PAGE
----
Secondly, refugees coming to Denmark is not a crisis, but more of a situation. "In the EU, it’s not a crisis of numbers, it’s a crisis of solidarity," Thorsen explains. Neighboring countries like Jordan, Lebanon, Uganda and Ethiopia are neighboring host countries that are experiencing a greater problem in numbers because there are too many people coming in to manage. Oppositely in the EU Thorsen says, "we are just kinda fighting who can have the most xenophobic policies in the area. So that’s the crisis."

"We [Denmark] don't have a problem of refugees, the number of them arriving is so small." - Michala Bendixen, Founder of Refugees Welcome

The graph above shows that people seeking asylum in Denmark is at its lowest when looking at the last 10 years. Michala Bendixen from Refugees Welcome believes numbers are "completely blown out of proportion." The Danish immigration Service reports that refugees only took up 3% of all residence permits handed out in Denmark in 2017.

Recapturing youth

Longing to gain asylum and a normal youth in Denmark, Van Damme started participating in DFUNK’s activties at the asylum center he was living in. Since 2015, he has been part of many DFUNK's social activities and has made all of his friends through the group meet-ups.

DFUNK tries to educate people about the refugee situation, whilst focusing on providing social spaces for youth with and without refugee backgrounds to meet up through communal dinners, sports activities, games, summer camps, activities at asylum centers and weekly young-group hangouts .

I met Van Damme at one of DFUNK's social programs: Madmekka

Madmekka [a play on words: "mad" means food in Danish and “Mekka” is Mecca for a place of gathering] is a weekly program hosted by DFUNK to build friendships between Danish citizens and youth with refugee backgrounds through food.

Using food as a conversation starter, culture expander, and friendship builder, Madmekka first started in Aarhus and is now in Copenhagen where 50 to 100 people have been attending each week. DFUNK provides places for youth to bond over food but also social events in major cities all over Denmark presented by Young to Young groups.

Youth culture in Denmark

In Copenhagen, Rune Gabriel spends his Tuesday evenings hanging out his friends from DFUNK going bowling, watching movies and playing games. As first year at the University of Copenhagen studying Arabic, Rune believes DFUNK influenced his choice in major so that he could better communicate with the youth with refugee background.

Rune Gabriel is on DFUNK's leadership board and runs the Young to Young group in Copenhagen. He believes that learning Arabic helps him to build friendships with the refugee youth and helps him further understand what they're going through. “For the first 6 months it was difficult to communicate with the young refugees because of the language gap so I wanted to make a step towards them and learn about their culture and language," says Rune.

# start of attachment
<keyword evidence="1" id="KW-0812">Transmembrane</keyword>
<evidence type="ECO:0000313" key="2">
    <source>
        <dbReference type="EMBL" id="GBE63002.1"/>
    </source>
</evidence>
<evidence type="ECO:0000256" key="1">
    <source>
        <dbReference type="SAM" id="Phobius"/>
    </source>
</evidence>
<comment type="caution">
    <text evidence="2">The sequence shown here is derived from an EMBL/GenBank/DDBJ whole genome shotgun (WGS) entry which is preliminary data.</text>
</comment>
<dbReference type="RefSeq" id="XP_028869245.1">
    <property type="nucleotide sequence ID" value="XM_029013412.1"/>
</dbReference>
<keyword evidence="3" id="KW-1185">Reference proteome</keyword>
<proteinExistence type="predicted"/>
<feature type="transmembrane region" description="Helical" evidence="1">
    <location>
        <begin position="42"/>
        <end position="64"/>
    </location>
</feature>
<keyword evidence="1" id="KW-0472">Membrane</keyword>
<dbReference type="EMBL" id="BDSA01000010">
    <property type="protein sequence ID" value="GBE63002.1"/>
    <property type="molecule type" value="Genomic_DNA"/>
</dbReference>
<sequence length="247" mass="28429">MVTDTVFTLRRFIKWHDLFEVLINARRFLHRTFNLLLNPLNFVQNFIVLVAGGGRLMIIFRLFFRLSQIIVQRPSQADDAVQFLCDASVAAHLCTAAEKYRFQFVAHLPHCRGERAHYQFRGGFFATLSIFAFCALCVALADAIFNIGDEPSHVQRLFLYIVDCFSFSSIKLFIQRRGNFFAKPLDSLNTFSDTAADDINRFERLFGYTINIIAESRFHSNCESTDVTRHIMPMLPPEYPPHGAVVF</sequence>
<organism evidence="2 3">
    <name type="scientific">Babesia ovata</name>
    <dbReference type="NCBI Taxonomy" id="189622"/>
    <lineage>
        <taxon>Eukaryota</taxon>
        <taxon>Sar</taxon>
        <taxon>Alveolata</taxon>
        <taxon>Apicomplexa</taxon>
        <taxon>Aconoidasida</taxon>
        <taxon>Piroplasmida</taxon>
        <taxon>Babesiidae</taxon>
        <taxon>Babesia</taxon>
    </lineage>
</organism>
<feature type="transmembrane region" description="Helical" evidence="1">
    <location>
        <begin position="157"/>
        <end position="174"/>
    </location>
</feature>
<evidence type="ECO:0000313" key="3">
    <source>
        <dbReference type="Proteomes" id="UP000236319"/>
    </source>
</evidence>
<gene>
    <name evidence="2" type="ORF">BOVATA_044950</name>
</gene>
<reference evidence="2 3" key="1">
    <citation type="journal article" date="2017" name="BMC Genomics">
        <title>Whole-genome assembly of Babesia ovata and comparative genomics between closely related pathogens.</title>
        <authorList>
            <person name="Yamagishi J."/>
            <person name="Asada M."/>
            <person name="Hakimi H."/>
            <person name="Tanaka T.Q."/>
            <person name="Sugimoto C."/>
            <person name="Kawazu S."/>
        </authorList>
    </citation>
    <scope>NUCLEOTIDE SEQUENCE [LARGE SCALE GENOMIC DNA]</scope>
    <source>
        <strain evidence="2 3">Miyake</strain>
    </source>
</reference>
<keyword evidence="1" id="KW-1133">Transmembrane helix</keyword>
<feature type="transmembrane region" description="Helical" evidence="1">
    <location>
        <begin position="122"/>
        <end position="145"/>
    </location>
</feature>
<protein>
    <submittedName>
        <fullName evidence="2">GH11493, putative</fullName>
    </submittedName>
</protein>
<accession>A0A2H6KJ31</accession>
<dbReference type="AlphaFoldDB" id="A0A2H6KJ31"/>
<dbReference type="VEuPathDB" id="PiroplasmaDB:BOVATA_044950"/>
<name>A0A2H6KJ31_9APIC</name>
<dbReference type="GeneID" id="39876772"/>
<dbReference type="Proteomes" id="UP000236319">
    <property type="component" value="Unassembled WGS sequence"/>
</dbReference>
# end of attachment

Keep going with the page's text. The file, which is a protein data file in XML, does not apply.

Rune says DFUNK is a great way for refugees to be immersed in Danish language and culture. In exchange, him and other Danish youth find out they aren't as different as they thought. “There’s differences in cultures, but similarities in many other ways,” adds Rune.

“We go out and drink coffee, go bowling, play computer games, or just make food together and that’s the essence of it. Just showing what young people in Denmark do.” - Rune gABRIEL

Van Damme's hope for the future

DFUNK hopes to continue showing what it’s like to be young in Denmark, and Van hopes to tell the world what it’s like being a refugee in Denmark. On his free time Van writes about his life in Danish.

"The most important thing for me is sports and writing. Writing my story. I write in Danish and English. It's not because I’m practicing my language skills. It's because it helps me. It heals my body, I feel like I am somebody.” - Van dAMME

DFUNK is a space for youth to be able to share their story and educate others about the situation. While waiting to hear back on his Asylum, Van scored a praktik (internship), learned Danish, and tried to do everything authorities encouraged him to do in hope to get accepted.

In February of 2018, Van received notice that he and his family cannot stay in Denmark. Their application for asylum has been rejected with no clear reason why, and Van is living with uncertainty for his future. Still, he hopes that one day his story will be shared and the truth will make change in the way people see refugees.

"My hope for the future is that I wish for residency in Denmark because I cannot stay a refugee my entire life. I am 22 years old and I am still a refugee. I don't know why? I don't want to live my whole life a refugee." - Van Damme
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Lauren Gee


Lauren Gee